Balkans | Power plants built by people during the war in Bosnia and Herzegovina became an inspiration for Ukraine

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Balkans |  Power plants built by people during the war in Bosnia and Herzegovina became an inspiration for Ukraine

During the 1992-1995 war in Bosnia and Herzegovina, small hydroelectric power plants built by people to generate electricity became hope for the people who shared the same fate in Ukraine.

While the people living in Gorajde, in eastern Bosnia and Herzegovina, placed their hydroelectric power stations in the Drina River to fight the pain and suffering during the war years, and to illuminate the dark nights, this idea was revived in Ukraine 30 years later.

In a statement to the AA reporter on this subject, the Prime Minister of Bosnia – Podernje Canton Edin Kulov said that the EU office contacted them and asked for photos and drawings of the power plants built during the war.

Kulov said they collected information about war power plants from people with the ad they made on Radio Gorazdy, “We managed to collect all the information we had within 7 days. We sent all the photos and drawings we collected to Ukraine through the EU office here.” He said.

They were informed that war power plants that were built in Bosnia and Herzegovina were also built in Ukraine, Kolov explained, “In war, people built power plants using the materials they had. I hope this idea has allowed families in Ukraine to light up cold winter nights as well.” . He said.

The auto mechanic built the first wartime power plant

Noting that mass production had started in Ukraine, unlike in Bosnia and Herzegovina, Kulov said, “The late Josu Velic built the first power plant in the war period in Gorazde. He was a car mechanic. He decided to generate electricity when he saw that the wounded in the health center were being treated with light Lantern during the war. Use phrases.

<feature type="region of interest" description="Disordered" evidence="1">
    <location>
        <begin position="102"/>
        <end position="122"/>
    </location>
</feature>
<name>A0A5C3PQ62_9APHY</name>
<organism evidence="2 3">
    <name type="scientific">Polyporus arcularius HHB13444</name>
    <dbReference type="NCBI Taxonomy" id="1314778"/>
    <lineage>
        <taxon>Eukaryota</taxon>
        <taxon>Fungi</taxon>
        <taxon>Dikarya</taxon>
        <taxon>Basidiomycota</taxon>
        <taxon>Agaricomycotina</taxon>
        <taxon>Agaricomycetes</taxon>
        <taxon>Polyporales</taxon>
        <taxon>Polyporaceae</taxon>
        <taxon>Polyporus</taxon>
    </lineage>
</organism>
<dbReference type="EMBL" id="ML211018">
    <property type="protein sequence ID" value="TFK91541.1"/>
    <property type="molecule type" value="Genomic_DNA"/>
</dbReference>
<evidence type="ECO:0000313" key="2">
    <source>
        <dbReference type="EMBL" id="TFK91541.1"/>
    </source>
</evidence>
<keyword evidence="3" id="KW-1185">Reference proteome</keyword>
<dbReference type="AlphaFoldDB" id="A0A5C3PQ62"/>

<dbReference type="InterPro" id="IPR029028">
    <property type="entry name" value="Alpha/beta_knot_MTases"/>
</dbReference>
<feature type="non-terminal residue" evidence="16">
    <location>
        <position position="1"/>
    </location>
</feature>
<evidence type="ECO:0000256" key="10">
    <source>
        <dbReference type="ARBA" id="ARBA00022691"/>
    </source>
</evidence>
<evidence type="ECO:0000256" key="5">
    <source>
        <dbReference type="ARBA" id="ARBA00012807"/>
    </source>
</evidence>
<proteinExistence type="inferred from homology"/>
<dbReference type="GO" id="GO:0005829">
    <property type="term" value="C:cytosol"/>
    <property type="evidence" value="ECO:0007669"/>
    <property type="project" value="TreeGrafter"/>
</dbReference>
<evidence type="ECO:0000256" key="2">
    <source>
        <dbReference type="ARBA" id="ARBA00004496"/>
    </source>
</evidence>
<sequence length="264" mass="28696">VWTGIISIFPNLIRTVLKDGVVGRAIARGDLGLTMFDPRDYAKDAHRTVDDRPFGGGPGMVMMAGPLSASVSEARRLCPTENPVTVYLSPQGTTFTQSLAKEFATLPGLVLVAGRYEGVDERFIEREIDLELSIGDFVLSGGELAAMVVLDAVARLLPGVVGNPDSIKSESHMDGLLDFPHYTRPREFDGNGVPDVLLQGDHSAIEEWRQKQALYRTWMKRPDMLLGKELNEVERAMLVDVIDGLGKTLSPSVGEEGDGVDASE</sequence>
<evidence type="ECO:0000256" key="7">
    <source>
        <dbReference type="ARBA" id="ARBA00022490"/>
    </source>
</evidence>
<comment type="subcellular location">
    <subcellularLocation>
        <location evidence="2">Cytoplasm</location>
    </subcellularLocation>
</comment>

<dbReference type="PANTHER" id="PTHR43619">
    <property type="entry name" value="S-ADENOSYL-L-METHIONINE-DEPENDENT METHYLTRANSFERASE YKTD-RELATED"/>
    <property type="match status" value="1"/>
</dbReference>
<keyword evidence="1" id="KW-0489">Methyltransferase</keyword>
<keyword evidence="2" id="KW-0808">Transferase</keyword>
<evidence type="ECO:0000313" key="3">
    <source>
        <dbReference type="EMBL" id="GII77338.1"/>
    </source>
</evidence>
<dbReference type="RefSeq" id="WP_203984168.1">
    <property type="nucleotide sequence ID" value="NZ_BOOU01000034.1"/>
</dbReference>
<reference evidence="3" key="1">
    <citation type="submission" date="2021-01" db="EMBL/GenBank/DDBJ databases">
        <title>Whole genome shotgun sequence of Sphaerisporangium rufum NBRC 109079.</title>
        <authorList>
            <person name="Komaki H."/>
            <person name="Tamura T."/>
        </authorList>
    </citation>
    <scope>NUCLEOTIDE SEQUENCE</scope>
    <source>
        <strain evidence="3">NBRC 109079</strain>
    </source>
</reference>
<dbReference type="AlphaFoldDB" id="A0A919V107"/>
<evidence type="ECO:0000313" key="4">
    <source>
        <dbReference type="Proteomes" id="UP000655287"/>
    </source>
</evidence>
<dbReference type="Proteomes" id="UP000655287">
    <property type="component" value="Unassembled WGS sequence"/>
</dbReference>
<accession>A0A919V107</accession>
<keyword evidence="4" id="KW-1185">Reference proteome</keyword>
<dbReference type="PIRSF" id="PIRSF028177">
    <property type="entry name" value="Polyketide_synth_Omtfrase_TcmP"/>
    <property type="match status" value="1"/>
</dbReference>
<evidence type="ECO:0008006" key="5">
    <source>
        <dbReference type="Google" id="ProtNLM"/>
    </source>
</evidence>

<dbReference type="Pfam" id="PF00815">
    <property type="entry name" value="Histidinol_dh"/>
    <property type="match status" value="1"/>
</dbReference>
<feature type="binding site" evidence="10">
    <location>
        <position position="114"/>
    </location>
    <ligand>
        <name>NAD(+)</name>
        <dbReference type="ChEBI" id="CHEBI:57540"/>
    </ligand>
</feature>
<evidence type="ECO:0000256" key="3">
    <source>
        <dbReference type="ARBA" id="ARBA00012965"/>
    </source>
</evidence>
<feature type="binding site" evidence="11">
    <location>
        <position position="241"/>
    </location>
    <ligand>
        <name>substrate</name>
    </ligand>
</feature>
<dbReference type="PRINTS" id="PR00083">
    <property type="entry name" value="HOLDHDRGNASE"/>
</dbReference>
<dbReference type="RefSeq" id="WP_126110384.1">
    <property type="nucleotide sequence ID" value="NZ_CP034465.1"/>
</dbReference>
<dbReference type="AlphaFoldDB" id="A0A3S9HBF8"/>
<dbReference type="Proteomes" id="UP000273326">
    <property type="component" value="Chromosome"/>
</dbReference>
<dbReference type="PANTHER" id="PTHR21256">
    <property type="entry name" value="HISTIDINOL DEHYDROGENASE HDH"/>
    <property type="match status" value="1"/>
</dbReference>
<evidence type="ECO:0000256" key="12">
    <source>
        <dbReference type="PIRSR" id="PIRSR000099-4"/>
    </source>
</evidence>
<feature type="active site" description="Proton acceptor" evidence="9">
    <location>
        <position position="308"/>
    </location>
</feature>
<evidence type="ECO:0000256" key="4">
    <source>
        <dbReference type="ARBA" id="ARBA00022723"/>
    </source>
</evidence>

Saying that he remembers those days well, Koloff continued:

“All the power plants were tied to the bottom of the bridges. I’m still at a loss how the bridges held out. These weren’t big power plants. Everyday work. There will always be something missing. A branch will fall on it, it will bend somewhere. Since there is no electricity “The metal was drilled with a hand drill. Also, the water level in the river was constantly changing. All this would affect the electricity produced from the power plant. When you turn on a 350-volt machine, everything will light up.”

The powerful forces of the war era are a symbol of hardship and pride

Mirsad Kadrik, who was 15 years old during the war and helped build the power plants, explained that people brought the necessary materials from their homes at that time and said, “Barrels and iron pipes were more needed. Wheels were mostly made of wood. Engineers will understand Better what I say now. We were very lucky to find a gear reducer back then.” He said.

Thanks to the gear system provided in the gearbox, 20 homes could be lit over the cables, Cadrick explained, “The power stations meant a lot of responsibility. We used to go and check every day. The rise of the river and the branches of the trees falling on it were causing big problems.” He said.

Pointing out that fixing a power plant requires wheelies, Kadrick said:

“I will never forget February 15th. My cousin and I were on our way to repair the power station again. We were going to the power station, which had broken down by boat over the Drina, but when the people on the beach loosened the rope pulling us, we got up to the power station. The boat had a puncture. The weather is below zero. We got into the water and got to the beach. On February 15, for no reason, I bathed in cold water. “

Kadrick added that the power plants remind us of the hard days of war and are a source of great pride.

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